How the scam works:
Scenario 1. You're checking your email when you notice a message that seems to be from the government regarding your tax return. The news is good - you're in line for a big refund! If you just submit your banking information, they can deposit the money right in your account for you.
You either reply to the email, or follow a link to an official-looking site with the government tax agency logo on it (IRS in US, CRA in Canada, HMRC in the United Kingdom, ATO in Australia, etc.). Of course, there would be nothing wrong with entering your banking information, if it was, indeed, your government. It isn't, and you could stand to lose everything on your card.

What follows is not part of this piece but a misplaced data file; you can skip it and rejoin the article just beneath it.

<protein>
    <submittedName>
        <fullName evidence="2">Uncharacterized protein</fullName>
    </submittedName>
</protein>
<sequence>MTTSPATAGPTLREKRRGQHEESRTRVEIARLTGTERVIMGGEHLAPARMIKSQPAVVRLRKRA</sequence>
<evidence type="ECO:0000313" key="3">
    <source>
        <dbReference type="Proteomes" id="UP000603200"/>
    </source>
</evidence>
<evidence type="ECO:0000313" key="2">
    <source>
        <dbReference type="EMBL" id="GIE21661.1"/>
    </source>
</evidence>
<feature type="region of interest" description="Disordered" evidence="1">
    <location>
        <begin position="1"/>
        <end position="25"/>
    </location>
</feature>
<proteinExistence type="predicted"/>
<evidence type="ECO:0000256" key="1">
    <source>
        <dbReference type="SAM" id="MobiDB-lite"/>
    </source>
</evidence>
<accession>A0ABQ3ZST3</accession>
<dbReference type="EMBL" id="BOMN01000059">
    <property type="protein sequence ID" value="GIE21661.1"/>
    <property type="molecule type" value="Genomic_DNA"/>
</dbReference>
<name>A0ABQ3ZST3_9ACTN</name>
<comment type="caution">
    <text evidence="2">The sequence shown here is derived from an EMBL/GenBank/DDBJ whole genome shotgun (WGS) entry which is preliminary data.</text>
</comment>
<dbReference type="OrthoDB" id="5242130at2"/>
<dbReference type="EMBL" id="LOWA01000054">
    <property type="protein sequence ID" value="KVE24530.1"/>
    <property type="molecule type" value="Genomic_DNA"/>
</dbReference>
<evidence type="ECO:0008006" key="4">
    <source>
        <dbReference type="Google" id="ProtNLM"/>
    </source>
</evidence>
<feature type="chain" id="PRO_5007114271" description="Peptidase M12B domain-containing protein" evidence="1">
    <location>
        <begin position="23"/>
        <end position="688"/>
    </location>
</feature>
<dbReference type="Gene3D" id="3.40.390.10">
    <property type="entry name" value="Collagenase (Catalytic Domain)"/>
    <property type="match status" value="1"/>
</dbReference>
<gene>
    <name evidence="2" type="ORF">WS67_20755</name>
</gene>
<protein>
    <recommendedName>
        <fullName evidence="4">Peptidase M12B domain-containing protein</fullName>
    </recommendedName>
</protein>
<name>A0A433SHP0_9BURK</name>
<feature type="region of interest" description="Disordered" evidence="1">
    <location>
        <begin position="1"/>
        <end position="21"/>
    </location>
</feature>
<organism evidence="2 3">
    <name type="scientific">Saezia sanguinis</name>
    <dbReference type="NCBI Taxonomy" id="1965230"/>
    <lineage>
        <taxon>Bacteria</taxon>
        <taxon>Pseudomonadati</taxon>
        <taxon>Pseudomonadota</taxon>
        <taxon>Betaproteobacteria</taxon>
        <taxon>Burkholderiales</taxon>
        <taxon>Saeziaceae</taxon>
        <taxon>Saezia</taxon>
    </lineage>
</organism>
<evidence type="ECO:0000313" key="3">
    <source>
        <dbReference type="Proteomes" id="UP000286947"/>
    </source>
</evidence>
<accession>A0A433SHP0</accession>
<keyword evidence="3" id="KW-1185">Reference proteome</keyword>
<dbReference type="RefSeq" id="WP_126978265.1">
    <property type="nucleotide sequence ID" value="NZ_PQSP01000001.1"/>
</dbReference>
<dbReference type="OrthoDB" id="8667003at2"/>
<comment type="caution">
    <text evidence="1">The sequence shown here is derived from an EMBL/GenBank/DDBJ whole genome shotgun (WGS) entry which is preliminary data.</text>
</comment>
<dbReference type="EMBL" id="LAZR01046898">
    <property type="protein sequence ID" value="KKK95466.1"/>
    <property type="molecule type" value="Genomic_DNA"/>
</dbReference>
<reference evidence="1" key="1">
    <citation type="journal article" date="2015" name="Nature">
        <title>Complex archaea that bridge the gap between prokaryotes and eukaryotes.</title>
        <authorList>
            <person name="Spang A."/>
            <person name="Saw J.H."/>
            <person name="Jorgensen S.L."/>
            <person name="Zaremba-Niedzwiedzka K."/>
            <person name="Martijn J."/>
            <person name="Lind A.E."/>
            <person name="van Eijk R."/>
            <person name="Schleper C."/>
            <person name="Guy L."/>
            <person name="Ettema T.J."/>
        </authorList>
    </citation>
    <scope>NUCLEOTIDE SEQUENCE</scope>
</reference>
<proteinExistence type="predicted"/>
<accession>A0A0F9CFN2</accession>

Scenario 2: You get an email about your taxes but this time, you get the email shortly after you submit. Your tax agency informs you that you can have all the payroll taxes refunded for a fee, usually one that's proportional to the amount you stand to get back (5%, 10%, etc.). They tell you the amount and ask you to wire the money. If you did so, you can kiss that money goodbye.
How to avoid:
The tax refund e-mail scam is active in over 15 countries all over the world. Don’t fall for it. Take the time to read up a bit on the process of tax returns in your country, if you aren't informed already. Always rely on professional accountants this time of the year, contact legitimate companies to prepare your papers, or use trustworthy services such as Shoeboxed to make your taxes and bookeeping easier. Shoeboxed even has a free trial, which you can access HERE.
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